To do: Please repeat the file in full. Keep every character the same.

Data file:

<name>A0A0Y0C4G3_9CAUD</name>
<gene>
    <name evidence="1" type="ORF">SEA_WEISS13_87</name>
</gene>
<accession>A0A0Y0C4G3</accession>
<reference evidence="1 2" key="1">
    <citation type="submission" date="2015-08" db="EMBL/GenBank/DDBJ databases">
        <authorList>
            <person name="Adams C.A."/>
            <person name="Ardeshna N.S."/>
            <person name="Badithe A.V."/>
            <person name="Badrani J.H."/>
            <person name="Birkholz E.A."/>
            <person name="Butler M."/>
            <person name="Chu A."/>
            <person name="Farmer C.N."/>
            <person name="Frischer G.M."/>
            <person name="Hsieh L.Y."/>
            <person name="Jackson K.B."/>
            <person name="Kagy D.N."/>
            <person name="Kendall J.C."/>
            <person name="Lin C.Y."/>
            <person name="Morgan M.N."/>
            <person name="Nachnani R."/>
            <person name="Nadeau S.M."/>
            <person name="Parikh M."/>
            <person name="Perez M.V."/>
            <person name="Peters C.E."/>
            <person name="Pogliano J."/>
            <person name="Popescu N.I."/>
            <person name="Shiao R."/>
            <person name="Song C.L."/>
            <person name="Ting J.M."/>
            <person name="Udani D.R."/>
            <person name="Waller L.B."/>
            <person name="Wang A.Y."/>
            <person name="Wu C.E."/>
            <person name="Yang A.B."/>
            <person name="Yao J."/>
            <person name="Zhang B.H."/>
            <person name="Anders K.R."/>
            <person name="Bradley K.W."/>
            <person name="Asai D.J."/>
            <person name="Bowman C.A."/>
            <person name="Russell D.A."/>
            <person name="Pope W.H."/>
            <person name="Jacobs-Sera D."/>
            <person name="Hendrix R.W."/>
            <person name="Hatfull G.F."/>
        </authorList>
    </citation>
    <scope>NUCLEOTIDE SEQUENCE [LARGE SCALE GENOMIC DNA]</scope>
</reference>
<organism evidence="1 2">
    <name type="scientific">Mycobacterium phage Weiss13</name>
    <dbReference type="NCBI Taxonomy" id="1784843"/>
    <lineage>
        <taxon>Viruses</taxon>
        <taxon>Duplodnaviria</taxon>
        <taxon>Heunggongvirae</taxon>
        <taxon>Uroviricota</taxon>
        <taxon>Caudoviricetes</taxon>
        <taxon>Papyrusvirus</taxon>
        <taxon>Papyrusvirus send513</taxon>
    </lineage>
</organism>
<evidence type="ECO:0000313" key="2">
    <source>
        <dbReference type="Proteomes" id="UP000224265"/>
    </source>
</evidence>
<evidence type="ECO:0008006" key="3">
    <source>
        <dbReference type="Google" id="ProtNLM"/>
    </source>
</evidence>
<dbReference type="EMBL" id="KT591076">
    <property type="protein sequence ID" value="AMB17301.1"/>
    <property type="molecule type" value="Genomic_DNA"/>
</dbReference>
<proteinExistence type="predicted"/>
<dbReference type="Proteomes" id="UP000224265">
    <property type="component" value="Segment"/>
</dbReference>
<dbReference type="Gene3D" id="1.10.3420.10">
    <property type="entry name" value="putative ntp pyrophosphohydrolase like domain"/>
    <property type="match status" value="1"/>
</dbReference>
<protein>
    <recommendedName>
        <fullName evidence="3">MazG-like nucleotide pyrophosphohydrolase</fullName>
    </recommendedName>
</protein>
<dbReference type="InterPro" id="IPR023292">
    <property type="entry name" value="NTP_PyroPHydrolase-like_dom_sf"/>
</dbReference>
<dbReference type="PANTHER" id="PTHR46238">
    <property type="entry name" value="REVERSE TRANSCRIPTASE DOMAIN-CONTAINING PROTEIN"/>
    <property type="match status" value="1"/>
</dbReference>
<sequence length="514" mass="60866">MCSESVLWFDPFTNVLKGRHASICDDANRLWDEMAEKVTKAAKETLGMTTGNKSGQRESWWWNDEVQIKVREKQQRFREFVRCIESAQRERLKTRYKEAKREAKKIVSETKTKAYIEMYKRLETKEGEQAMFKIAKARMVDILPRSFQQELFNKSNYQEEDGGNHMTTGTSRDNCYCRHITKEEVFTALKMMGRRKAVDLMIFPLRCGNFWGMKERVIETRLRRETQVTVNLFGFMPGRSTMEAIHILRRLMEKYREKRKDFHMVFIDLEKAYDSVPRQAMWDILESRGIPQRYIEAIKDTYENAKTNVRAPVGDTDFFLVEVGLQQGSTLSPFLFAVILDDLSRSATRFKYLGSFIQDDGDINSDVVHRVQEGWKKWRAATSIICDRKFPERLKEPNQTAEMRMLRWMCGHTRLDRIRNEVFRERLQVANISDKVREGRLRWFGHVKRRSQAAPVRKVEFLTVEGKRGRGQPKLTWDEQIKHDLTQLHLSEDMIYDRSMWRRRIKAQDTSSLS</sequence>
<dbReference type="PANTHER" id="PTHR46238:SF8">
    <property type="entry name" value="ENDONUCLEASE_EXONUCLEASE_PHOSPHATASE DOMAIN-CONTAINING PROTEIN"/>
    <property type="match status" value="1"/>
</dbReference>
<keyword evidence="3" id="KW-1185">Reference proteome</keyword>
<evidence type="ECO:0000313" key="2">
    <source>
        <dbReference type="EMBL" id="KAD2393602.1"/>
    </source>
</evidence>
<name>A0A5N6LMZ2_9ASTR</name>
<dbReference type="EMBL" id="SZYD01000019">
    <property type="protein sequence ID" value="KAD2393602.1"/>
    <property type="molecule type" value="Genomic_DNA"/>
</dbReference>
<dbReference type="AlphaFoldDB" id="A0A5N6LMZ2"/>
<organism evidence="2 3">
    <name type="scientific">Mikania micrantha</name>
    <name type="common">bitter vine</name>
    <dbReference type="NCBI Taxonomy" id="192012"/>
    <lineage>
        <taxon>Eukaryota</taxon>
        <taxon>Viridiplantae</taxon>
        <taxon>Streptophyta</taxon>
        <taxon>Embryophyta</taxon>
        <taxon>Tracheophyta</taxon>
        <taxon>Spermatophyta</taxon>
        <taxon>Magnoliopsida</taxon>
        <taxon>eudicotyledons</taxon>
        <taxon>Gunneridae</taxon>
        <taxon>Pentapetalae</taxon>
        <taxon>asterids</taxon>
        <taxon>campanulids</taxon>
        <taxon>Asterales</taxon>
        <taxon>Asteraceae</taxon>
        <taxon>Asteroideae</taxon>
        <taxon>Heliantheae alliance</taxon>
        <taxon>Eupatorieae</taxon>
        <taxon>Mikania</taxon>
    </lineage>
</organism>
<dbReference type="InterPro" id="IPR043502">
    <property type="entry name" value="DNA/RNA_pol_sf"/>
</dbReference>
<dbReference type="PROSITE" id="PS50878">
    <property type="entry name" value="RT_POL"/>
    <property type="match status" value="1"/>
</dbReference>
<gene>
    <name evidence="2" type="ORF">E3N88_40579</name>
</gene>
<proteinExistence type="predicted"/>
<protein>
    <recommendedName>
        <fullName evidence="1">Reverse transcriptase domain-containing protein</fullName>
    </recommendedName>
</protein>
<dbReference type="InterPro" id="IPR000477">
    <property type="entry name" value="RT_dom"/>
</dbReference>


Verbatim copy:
<name>A0A0Y0C4G3_9CAUD</name>
<gene>
    <name evidence="1" type="ORF">SEA_WEISS13_87</name>
</gene>
<accession>A0A0Y0C4G3</accession>
<reference evidence="1 2" key="1">
    <citation type="submission" date="2015-08" db="EMBL/GenBank/DDBJ databases">
        <authorList>
            <person name="Adams C.A."/>
            <person name="Ardeshna N.S."/>
            <person name="Badithe A.V."/>
            <person name="Badrani J.H."/>
            <person name="Birkholz E.A."/>
            <person name="Butler M."/>
            <person name="Chu A."/>
            <person name="Farmer C.N."/>
            <person name="Frischer G.M."/>
            <person name="Hsieh L.Y."/>
            <person name="Jackson K.B."/>
            <person name="Kagy D.N."/>
            <person name="Kendall J.C."/>
            <person name="Lin C.Y."/>
            <person name="Morgan M.N."/>
            <person name="Nachnani R."/>
            <person name="Nadeau S.M."/>
            <person name="Parikh M."/>
            <person name="Perez M.V."/>
            <person name="Peters C.E."/>
            <person name="Pogliano J."/>
            <person name="Popescu N.I."/>
            <person name="Shiao R."/>
            <person name="Song C.L."/>
            <person name="Ting J.M."/>
            <person name="Udani D.R."/>
            <person name="Waller L.B."/>
            <person name="Wang A.Y."/>
            <person name="Wu C.E."/>
            <person name="Yang A.B."/>
            <person name="Yao J."/>
            <person name="Zhang B.H."/>
            <person name="Anders K.R."/>
            <person name="Bradley K.W."/>
            <person name="Asai D.J."/>
            <person name="Bowman C.A."/>
            <person name="Russell D.A."/>
            <person name="Pope W.H."/>
            <person name="Jacobs-Sera D."/>
            <person name="Hendrix R.W."/>
            <person name="Hatfull G.F."/>
        </authorList>
    </citation>
    <scope>NUCLEOTIDE SEQUENCE [LARGE SCALE GENOMIC DNA]</scope>
</reference>
<organism evidence="1 2">
    <name type="scientific">Mycobacterium phage Weiss13</name>
    <dbReference type="NCBI Taxonomy" id="1784843"/>
    <lineage>
        <taxon>Viruses</taxon>
        <taxon>Duplodnaviria</taxon>
        <taxon>Heunggongvirae</taxon>
        <taxon>Uroviricota</taxon>
        <taxon>Caudoviricetes</taxon>
        <taxon>Papyrusvirus</taxon>
        <taxon>Papyrusvirus send513</taxon>
    </lineage>
</organism>
<evidence type="ECO:0000313" key="2">
    <source>
        <dbReference type="Proteomes" id="UP000224265"/>
    </source>
</evidence>
<evidence type="ECO:0008006" key="3">
    <source>
        <dbReference type="Google" id="ProtNLM"/>
    </source>
</evidence>
<dbReference type="EMBL" id="KT591076">
    <property type="protein sequence ID" value="AMB17301.1"/>
    <property type="molecule type" value="Genomic_DNA"/>
</dbReference>
<proteinExistence type="predicted"/>
<dbReference type="Proteomes" id="UP000224265">
    <property type="component" value="Segment"/>
</dbReference>
<dbReference type="Gene3D" id="1.10.3420.10">
    <property type="entry name" value="putative ntp pyrophosphohydrolase like domain"/>
    <property type="match status" value="1"/>
</dbReference>
<protein>
    <recommendedName>
        <fullName evidence="3">MazG-like nucleotide pyrophosphohydrolase</fullName>
    </recommendedName>
</protein>
<dbReference type="InterPro" id="IPR023292">
    <property type="entry name" value="NTP_PyroPHydrolase-like_dom_sf"/>
</dbReference>
<dbReference type="PANTHER" id="PTHR46238">
    <property type="entry name" value="REVERSE TRANSCRIPTASE DOMAIN-CONTAINING PROTEIN"/>
    <property type="match status" value="1"/>
</dbReference>
<sequence length="514" mass="60866">MCSESVLWFDPFTNVLKGRHASICDDANRLWDEMAEKVTKAAKETLGMTTGNKSGQRESWWWNDEVQIKVREKQQRFREFVRCIESAQRERLKTRYKEAKREAKKIVSETKTKAYIEMYKRLETKEGEQAMFKIAKARMVDILPRSFQQELFNKSNYQEEDGGNHMTTGTSRDNCYCRHITKEEVFTALKMMGRRKAVDLMIFPLRCGNFWGMKERVIETRLRRETQVTVNLFGFMPGRSTMEAIHILRRLMEKYREKRKDFHMVFIDLEKAYDSVPRQAMWDILESRGIPQRYIEAIKDTYENAKTNVRAPVGDTDFFLVEVGLQQGSTLSPFLFAVILDDLSRSATRFKYLGSFIQDDGDINSDVVHRVQEGWKKWRAATSIICDRKFPERLKEPNQTAEMRMLRWMCGHTRLDRIRNEVFRERLQVANISDKVREGRLRWFGHVKRRSQAAPVRKVEFLTVEGKRGRGQPKLTWDEQIKHDLTQLHLSEDMIYDRSMWRRRIKAQDTSSLS</sequence>
<dbReference type="PANTHER" id="PTHR46238:SF8">
    <property type="entry name" value="ENDONUCLEASE_EXONUCLEASE_PHOSPHATASE DOMAIN-CONTAINING PROTEIN"/>
    <property type="match status" value="1"/>
</dbReference>
<keyword evidence="3" id="KW-1185">Reference proteome</keyword>
<evidence type="ECO:0000313" key="2">
    <source>
        <dbReference type="EMBL" id="KAD2393602.1"/>
    </source>
</evidence>
<name>A0A5N6LMZ2_9ASTR</name>
<dbReference type="EMBL" id="SZYD01000019">
    <property type="protein sequence ID" value="KAD2393602.1"/>
    <property type="molecule type" value="Genomic_DNA"/>
</dbReference>
<dbReference type="AlphaFoldDB" id="A0A5N6LMZ2"/>
<organism evidence="2 3">
    <name type="scientific">Mikania micrantha</name>
    <name type="common">bitter vine</name>
    <dbReference type="NCBI Taxonomy" id="192012"/>
    <lineage>
        <taxon>Eukaryota</taxon>
        <taxon>Viridiplantae</taxon>
        <taxon>Streptophyta</taxon>
        <taxon>Embryophyta</taxon>
        <taxon>Tracheophyta</taxon>
        <taxon>Spermatophyta</taxon>
        <taxon>Magnoliopsida</taxon>
        <taxon>eudicotyledons</taxon>
        <taxon>Gunneridae</taxon>
        <taxon>Pentapetalae</taxon>
        <taxon>asterids</taxon>
        <taxon>campanulids</taxon>
        <taxon>Asterales</taxon>
        <taxon>Asteraceae</taxon>
        <taxon>Asteroideae</taxon>
        <taxon>Heliantheae alliance</taxon>
        <taxon>Eupatorieae</taxon>
        <taxon>Mikania</taxon>
    </lineage>
</organism>
<dbReference type="InterPro" id="IPR043502">
    <property type="entry name" value="DNA/RNA_pol_sf"/>
</dbReference>
<dbReference type="PROSITE" id="PS50878">
    <property type="entry name" value="RT_POL"/>
    <property type="match status" value="1"/>
</dbReference>
<gene>
    <name evidence="2" type="ORF">E3N88_40579</name>
</gene>
<proteinExistence type="predicted"/>
<protein>
    <recommendedName>
        <fullName evidence="1">Reverse transcriptase domain-containing protein</fullName>
    </recommendedName>
</protein>
<dbReference type="InterPro" id="IPR000477">
    <property type="entry name" value="RT_dom"/>
</dbReference>